And remember that even brilliant innovations can face hurdles seeing the light of day, no matter how inspiring or world-changing the ideas are.  Experts rejected the germ theory, dismissed the telephone, and scoffed at the semiconductor.  Success requires persistence and a well-conceived strategy for engaging with detractors to create a pathway for an idea’s success.  Only then does innovation result in execution.

Myth: You have to be creative (egotistical) to be innovative

Reality: While creative thinking is helpful, innovation is a systematic discipline

Too often we view innovation as the purview of a select few who talk about collaboration, co-creation, and openness. But to broaden the scope of innovation and bring in the best ideas, these experts will need to relinquish some authority and invite others into the process. The experts will still be crucial in navigating the corporate and bureaucratic environments that are often resistant to new ideas and approaches, but they will do so in collaboration with many newcomers. 

At Dell, we have several different innovation systems, some of which are research units looking at the world three or more years out, others that are collaborative systems aimed at crowdsourcing ideas. The groups conduct formal investigations into what research needs to be done, and they develop long-term road maps describing the products and services that should be developed -- along with the more tactical operating plans and budgets that support those plans.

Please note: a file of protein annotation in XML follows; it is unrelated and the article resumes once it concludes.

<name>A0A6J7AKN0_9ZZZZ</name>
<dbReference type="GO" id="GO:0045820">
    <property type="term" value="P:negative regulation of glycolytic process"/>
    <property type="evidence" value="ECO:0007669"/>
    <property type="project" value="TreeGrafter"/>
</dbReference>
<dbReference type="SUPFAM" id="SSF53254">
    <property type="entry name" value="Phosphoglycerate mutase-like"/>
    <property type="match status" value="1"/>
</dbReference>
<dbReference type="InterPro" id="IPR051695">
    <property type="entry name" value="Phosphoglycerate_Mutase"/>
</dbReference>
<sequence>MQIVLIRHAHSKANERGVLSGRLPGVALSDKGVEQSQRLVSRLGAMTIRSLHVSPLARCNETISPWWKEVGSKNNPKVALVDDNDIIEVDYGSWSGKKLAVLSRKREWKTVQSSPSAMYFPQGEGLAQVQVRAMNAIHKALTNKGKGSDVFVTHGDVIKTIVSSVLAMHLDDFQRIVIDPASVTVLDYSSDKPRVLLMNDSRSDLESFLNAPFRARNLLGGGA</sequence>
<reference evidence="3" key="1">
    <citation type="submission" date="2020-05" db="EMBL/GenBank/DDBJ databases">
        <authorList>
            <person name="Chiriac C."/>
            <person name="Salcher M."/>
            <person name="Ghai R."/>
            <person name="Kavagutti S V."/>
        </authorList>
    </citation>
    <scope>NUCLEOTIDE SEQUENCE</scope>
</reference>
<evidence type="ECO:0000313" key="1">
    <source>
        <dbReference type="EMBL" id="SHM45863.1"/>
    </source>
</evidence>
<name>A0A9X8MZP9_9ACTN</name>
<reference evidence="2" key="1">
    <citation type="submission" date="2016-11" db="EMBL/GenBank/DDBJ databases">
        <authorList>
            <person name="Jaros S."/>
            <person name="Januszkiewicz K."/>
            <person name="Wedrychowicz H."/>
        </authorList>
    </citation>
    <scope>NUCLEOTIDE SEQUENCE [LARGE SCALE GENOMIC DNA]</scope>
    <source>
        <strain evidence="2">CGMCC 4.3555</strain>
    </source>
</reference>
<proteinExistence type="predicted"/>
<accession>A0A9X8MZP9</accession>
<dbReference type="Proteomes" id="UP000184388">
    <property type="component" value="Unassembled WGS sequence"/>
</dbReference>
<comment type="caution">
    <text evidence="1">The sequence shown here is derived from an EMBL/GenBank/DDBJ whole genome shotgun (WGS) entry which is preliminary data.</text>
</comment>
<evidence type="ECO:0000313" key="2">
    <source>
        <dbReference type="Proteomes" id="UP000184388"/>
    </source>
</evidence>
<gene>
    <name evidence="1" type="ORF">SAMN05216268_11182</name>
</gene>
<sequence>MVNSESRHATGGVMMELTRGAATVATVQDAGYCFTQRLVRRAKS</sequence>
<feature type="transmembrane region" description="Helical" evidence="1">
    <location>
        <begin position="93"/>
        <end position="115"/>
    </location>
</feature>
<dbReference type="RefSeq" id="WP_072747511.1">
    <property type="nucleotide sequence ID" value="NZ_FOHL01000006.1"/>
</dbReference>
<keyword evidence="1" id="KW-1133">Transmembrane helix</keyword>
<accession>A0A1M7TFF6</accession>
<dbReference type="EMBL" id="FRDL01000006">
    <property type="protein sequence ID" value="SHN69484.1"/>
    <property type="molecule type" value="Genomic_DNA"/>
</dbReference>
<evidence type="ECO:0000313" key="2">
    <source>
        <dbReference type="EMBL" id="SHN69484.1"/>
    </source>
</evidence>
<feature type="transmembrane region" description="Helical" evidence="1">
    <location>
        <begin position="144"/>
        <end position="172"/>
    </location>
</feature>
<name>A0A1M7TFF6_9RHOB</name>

These researchers draw inspiration from Dell's two large-scale, open innovation systems:

  • IdeaStorm allows customers to submit ideas for new products, services or improvements to existing options.  Through this process, Dell customers have contributed 15,559 ideas, submitted 741,950 evaluations and offered 91,815 comments on those ideas.  Dell has implemented 438 of those ideas.
  • EmployeeStorm is a venue that encourages employees to do the same. To date, Dell employees have contributed 5,778 ideas, submitted 301,993 evaluations and 25,350 comments on those ideas.  Dell has implemented 269 ideas based directly on employee submissions.

Dell's Services Innovation Group acts as an incubator for good ideas, trying to ignite waves of action that roll through the company. We work with Dell's various CTOs, who have responsibilities to our customers in many industries to improve existing products and services. And we work with the product groups and delivery organizations to produce, market, and deliver these solutions.